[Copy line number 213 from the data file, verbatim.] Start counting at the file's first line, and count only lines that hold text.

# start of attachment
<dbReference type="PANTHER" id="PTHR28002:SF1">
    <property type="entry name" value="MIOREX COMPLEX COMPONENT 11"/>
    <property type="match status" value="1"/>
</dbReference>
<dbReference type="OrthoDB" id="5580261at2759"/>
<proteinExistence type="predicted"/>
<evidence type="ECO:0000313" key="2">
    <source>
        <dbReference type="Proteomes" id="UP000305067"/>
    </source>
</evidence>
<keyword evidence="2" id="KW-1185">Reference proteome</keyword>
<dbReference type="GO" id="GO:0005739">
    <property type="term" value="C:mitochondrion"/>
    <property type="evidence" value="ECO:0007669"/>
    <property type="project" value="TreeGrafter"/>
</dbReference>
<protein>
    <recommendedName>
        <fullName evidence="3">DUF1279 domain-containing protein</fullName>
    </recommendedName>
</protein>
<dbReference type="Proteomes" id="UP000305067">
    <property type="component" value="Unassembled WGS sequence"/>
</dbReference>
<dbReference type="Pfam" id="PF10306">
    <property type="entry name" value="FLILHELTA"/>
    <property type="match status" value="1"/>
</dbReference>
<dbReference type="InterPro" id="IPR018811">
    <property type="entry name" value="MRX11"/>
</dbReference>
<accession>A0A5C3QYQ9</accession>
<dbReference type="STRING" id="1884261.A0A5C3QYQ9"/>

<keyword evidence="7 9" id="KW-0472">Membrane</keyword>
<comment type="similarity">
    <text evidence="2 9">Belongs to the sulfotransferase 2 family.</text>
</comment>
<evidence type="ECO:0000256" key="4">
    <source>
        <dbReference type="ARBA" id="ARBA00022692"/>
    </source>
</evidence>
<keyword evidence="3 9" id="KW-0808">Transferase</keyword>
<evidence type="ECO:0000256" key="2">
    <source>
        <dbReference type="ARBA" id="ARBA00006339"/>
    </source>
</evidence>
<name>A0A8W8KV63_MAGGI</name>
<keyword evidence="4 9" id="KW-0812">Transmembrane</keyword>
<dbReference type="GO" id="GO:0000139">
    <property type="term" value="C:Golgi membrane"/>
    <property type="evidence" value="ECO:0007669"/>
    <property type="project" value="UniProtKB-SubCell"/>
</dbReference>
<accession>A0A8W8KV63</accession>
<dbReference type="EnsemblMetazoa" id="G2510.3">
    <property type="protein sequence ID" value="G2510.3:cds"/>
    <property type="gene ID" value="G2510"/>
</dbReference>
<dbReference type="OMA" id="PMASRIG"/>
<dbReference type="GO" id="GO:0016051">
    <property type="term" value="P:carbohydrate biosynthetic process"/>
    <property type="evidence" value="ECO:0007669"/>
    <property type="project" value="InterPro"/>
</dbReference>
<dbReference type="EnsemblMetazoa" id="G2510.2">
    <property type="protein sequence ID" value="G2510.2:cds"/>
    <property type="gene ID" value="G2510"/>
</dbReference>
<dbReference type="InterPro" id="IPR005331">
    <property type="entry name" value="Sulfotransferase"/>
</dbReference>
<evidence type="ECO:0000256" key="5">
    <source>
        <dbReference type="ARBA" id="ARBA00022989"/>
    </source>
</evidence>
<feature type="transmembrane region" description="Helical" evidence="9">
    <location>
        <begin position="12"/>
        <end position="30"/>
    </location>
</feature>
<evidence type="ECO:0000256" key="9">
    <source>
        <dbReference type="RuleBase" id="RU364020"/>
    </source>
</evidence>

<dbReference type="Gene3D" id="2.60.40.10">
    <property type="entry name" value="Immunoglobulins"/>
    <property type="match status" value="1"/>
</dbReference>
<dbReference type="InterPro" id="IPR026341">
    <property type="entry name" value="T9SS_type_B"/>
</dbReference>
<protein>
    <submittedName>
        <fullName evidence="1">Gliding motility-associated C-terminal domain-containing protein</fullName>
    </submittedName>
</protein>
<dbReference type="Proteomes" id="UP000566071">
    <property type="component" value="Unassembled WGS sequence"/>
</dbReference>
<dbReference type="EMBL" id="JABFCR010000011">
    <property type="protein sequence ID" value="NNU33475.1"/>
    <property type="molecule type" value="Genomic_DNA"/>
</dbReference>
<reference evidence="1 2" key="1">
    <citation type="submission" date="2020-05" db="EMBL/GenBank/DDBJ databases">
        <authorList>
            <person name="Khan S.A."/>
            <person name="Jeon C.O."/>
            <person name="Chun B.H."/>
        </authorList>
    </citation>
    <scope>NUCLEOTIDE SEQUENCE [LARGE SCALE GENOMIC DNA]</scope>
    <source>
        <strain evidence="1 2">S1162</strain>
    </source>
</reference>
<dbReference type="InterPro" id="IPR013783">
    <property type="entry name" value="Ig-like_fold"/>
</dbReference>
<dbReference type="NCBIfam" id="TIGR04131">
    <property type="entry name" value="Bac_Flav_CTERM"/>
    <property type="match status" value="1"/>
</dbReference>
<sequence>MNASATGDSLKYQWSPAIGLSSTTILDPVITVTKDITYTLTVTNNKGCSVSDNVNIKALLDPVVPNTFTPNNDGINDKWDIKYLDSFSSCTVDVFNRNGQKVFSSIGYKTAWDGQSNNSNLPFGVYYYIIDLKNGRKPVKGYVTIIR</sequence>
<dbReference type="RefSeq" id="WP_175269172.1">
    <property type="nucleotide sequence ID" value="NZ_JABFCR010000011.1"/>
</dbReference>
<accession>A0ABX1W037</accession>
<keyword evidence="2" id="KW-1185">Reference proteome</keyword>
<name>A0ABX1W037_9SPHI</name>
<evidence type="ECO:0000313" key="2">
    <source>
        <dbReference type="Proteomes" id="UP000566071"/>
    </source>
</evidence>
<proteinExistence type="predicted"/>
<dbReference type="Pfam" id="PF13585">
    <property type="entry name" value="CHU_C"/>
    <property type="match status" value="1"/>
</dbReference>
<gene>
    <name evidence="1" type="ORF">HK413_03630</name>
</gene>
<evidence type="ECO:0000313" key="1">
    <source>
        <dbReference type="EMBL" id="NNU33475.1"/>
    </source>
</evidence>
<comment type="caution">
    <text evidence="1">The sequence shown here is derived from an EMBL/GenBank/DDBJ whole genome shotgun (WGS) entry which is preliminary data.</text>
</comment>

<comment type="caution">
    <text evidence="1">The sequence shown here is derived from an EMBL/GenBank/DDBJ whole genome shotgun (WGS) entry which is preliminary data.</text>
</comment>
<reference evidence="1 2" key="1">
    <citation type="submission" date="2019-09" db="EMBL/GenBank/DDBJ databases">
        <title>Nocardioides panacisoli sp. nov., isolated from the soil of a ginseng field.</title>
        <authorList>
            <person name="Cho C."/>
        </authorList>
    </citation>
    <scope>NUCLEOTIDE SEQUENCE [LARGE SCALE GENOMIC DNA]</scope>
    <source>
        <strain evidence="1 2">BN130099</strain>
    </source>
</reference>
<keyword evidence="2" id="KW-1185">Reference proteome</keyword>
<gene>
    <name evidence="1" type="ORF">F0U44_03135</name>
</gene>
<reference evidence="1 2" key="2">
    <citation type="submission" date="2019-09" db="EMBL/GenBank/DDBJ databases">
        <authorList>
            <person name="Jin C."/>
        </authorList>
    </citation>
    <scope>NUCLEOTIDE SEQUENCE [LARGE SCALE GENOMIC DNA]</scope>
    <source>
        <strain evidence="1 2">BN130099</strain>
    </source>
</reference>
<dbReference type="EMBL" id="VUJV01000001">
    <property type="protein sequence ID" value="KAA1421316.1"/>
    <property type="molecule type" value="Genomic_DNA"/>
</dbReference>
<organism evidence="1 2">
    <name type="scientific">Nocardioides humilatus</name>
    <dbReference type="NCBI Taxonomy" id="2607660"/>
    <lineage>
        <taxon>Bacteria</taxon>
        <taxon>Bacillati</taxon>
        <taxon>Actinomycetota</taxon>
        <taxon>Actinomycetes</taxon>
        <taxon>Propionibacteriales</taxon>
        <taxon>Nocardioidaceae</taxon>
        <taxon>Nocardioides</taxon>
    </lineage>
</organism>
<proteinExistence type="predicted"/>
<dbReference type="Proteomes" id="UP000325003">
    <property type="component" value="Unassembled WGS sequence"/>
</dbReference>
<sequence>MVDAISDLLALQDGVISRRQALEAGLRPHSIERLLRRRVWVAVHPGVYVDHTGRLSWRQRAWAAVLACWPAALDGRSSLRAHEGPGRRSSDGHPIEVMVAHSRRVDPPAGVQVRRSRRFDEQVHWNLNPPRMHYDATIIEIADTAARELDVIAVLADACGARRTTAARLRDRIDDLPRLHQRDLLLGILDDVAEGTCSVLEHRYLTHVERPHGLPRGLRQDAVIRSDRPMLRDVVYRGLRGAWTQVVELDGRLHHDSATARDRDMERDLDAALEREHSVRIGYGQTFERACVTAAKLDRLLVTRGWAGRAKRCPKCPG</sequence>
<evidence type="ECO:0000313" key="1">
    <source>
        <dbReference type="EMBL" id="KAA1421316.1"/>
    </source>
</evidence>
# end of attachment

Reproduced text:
    </source>